Cold War Proxy Wars

Proxy wars allowed the United States and the Soviet Union to compete for worldwide influence during the Cold War without having to fight each other directly, possibly leading to the use of nuclear weapons. When American-backed fighters won, American influence and capitalist systems spread into a region. A Soviet victory led to the expansion of Russian power and communist systems.

What is a proxy war?

The word proxy means someone who does something for someone else. Proxy wars are conflicts where bigger groups or counties use smaller groups or countries to fight for them—the United States and the Soviet Union during the Cold War.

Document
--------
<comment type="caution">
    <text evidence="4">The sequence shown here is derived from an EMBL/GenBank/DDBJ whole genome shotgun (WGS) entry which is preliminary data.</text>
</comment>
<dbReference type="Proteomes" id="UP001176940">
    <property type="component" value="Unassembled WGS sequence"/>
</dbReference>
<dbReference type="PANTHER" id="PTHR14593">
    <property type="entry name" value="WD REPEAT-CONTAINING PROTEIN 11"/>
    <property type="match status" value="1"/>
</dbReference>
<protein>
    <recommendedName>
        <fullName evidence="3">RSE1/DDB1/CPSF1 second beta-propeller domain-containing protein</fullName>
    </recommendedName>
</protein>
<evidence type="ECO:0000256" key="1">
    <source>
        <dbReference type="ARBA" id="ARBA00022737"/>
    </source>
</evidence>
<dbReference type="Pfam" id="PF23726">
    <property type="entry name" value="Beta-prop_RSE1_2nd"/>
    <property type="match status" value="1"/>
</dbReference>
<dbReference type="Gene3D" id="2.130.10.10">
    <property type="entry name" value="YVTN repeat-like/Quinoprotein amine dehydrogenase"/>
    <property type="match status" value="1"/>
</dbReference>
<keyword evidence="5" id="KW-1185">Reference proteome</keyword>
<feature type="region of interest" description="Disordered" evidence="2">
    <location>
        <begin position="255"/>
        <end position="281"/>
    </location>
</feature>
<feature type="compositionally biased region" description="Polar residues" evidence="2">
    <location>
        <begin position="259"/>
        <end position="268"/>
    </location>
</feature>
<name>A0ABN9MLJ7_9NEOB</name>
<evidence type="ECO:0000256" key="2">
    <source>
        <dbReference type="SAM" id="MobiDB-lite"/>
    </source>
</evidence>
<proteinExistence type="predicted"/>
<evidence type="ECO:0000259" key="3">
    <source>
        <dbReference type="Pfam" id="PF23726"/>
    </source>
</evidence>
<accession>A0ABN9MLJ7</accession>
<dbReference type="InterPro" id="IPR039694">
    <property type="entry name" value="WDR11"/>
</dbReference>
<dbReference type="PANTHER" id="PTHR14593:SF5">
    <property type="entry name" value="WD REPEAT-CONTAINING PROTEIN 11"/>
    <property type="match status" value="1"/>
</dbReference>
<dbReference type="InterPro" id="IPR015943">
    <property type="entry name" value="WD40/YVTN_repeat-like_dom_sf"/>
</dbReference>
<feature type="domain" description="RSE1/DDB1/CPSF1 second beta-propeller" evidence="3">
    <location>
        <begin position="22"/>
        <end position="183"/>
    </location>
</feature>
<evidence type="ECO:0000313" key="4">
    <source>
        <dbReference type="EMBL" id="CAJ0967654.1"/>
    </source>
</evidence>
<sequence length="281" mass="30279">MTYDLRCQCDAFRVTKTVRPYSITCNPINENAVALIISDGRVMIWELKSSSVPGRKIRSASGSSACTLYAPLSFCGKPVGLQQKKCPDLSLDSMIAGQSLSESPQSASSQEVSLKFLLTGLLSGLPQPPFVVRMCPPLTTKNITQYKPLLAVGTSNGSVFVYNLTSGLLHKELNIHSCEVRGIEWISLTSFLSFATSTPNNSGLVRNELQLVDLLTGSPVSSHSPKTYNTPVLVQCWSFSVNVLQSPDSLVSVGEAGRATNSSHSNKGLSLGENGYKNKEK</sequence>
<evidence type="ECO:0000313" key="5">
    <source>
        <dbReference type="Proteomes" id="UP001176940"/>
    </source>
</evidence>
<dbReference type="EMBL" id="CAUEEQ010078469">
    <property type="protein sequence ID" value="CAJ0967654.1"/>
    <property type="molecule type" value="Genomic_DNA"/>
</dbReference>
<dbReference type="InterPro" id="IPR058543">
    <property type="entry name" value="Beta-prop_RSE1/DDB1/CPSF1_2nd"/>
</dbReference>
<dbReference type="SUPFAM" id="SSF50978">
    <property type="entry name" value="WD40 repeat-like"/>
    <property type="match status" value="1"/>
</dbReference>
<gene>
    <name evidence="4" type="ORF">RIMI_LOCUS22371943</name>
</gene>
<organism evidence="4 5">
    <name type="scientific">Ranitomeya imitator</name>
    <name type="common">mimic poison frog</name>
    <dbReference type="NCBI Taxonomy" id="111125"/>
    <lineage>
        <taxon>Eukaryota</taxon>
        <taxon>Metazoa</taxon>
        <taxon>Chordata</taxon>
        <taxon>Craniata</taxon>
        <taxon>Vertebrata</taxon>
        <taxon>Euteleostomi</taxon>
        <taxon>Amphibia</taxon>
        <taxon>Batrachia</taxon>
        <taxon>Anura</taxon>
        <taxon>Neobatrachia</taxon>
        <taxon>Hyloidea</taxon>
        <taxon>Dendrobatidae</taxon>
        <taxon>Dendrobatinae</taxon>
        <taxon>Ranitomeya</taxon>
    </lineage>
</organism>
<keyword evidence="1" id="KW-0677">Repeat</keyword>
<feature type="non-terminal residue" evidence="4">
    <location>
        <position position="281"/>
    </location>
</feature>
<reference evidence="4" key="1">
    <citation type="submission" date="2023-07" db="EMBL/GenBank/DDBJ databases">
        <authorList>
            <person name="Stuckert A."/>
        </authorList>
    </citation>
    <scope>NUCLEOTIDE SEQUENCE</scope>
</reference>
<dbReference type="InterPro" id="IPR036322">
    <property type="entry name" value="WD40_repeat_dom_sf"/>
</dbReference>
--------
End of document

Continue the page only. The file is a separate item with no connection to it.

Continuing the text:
Types of support the Americans and Soviets provided to Cold War proxies who fought for them included:  



Training of troops


The Cold War had many proxy conflicts between the 1940s and 1980s.

The Chinese Civil War (1944 – 1949)

Chinese communist victory

The Greek Civil War (1944 – 1949)

non-communist Greek victory

The Korean War (1950 – 1953)

communist victory in North Korea and non-communist victory in the South Korea

The Vietnam War (1955 – 1975)

Vietnamese communist victory

The Angolan Civil War (1975 – 2002)

Angolan communist victory